Abstract

This paper reexamines Cicero’s framework for empire in light of his interpretation of the ius gentium in De Officiis, namely the extension of justice to Roman and non-citizen alike in regards to health and private property. Part One explores how Cicero’s justifications for imperial expansion change when focused on a real — rather than ideal — state. Part Two considers a more difficult challenge to his philosophy: Roman taxation of existing provinces. This paper argues that although Cicero cautions against unnecessary taxation, imperial realities lead him to outline when this system can be justified in both domestic and imperial contexts.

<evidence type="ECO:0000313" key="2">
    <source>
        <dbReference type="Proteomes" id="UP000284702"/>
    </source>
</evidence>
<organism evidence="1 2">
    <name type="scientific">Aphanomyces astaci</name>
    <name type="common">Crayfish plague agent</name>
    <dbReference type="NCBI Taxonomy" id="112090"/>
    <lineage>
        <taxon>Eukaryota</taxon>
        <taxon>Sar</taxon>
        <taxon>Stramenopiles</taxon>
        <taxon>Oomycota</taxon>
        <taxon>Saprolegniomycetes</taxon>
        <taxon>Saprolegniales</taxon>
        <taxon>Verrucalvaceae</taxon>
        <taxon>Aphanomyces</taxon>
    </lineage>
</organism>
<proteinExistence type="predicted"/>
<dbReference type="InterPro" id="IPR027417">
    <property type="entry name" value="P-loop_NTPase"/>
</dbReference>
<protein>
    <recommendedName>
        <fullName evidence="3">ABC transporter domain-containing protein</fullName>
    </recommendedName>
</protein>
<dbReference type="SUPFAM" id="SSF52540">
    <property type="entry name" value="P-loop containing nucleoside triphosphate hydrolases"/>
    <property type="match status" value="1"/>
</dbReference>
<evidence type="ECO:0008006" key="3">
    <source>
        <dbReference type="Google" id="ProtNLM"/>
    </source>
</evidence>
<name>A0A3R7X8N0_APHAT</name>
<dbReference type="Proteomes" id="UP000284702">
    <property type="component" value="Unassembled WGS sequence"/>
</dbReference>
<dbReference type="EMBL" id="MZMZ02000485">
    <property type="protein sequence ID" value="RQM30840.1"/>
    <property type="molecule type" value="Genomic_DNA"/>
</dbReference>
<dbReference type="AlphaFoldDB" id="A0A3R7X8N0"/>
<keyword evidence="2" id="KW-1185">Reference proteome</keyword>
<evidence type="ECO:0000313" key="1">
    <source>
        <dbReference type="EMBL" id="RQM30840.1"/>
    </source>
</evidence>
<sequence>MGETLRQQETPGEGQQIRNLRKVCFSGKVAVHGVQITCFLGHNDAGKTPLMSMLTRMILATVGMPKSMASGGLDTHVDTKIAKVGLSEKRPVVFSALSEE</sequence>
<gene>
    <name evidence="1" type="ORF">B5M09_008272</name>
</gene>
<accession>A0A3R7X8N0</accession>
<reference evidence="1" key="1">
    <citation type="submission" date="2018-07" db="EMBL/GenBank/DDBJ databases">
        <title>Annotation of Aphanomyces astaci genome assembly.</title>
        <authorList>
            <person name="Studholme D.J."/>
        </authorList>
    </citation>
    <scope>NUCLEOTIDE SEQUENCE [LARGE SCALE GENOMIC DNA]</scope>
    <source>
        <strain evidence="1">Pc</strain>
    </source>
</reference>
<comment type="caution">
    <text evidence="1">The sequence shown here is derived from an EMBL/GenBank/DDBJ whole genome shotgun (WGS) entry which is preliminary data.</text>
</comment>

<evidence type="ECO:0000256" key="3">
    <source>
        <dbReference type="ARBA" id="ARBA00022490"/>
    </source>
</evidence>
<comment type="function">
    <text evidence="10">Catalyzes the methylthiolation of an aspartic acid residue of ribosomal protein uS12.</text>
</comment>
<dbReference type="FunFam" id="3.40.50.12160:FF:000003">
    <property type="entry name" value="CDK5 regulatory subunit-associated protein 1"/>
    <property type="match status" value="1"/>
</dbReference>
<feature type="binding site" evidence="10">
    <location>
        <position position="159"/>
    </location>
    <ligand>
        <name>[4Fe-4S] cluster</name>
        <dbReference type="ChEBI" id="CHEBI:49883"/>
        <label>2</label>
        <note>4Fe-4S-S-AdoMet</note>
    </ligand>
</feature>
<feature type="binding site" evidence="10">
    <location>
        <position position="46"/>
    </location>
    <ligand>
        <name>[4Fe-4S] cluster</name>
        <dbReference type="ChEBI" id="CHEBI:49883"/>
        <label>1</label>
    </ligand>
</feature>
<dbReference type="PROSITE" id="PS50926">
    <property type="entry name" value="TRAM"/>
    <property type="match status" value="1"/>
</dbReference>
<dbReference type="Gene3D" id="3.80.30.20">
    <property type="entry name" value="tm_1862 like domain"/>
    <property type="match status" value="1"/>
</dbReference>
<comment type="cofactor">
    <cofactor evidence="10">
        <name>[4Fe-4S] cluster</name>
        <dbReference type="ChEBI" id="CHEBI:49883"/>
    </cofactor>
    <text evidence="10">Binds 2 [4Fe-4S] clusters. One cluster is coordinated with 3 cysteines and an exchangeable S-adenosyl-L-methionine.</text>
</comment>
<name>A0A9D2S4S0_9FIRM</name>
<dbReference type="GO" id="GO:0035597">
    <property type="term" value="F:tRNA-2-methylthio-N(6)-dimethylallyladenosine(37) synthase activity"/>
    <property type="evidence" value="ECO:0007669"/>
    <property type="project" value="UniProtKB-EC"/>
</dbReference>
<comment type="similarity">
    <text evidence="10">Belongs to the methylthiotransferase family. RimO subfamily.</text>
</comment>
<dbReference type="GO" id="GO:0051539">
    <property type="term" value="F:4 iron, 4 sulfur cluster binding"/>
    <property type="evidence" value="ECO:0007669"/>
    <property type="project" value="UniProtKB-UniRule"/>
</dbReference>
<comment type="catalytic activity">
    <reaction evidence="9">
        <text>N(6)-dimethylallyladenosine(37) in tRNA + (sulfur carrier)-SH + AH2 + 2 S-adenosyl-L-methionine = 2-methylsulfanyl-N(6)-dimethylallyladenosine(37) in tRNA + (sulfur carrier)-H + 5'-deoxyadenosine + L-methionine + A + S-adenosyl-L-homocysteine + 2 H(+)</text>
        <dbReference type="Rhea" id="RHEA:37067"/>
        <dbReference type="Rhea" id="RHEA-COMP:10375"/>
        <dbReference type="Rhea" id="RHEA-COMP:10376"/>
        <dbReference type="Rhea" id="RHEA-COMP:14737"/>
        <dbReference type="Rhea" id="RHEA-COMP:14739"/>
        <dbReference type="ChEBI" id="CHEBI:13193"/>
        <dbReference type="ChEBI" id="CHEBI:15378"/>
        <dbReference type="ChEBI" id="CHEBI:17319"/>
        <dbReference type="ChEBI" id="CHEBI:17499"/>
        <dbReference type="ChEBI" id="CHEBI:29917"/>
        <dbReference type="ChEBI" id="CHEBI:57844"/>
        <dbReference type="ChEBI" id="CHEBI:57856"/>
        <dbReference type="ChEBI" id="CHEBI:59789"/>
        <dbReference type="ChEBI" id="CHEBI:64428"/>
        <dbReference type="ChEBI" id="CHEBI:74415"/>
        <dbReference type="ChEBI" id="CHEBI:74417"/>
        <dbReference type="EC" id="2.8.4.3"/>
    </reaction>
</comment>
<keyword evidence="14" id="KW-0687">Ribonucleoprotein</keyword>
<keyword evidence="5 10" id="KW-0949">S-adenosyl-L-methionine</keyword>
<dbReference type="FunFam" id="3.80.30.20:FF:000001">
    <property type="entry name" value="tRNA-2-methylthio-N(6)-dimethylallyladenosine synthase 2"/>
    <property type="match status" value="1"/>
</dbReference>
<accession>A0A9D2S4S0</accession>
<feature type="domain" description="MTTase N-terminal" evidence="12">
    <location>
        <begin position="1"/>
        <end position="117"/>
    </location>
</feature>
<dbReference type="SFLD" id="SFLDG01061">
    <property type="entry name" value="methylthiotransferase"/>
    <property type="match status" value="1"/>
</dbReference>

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Additional Information

ISSN
2160-5157
Print ISSN
1040-3612
Pages
pp. 21-49
Launched on MUSE
2016-05-14
Open Access
No
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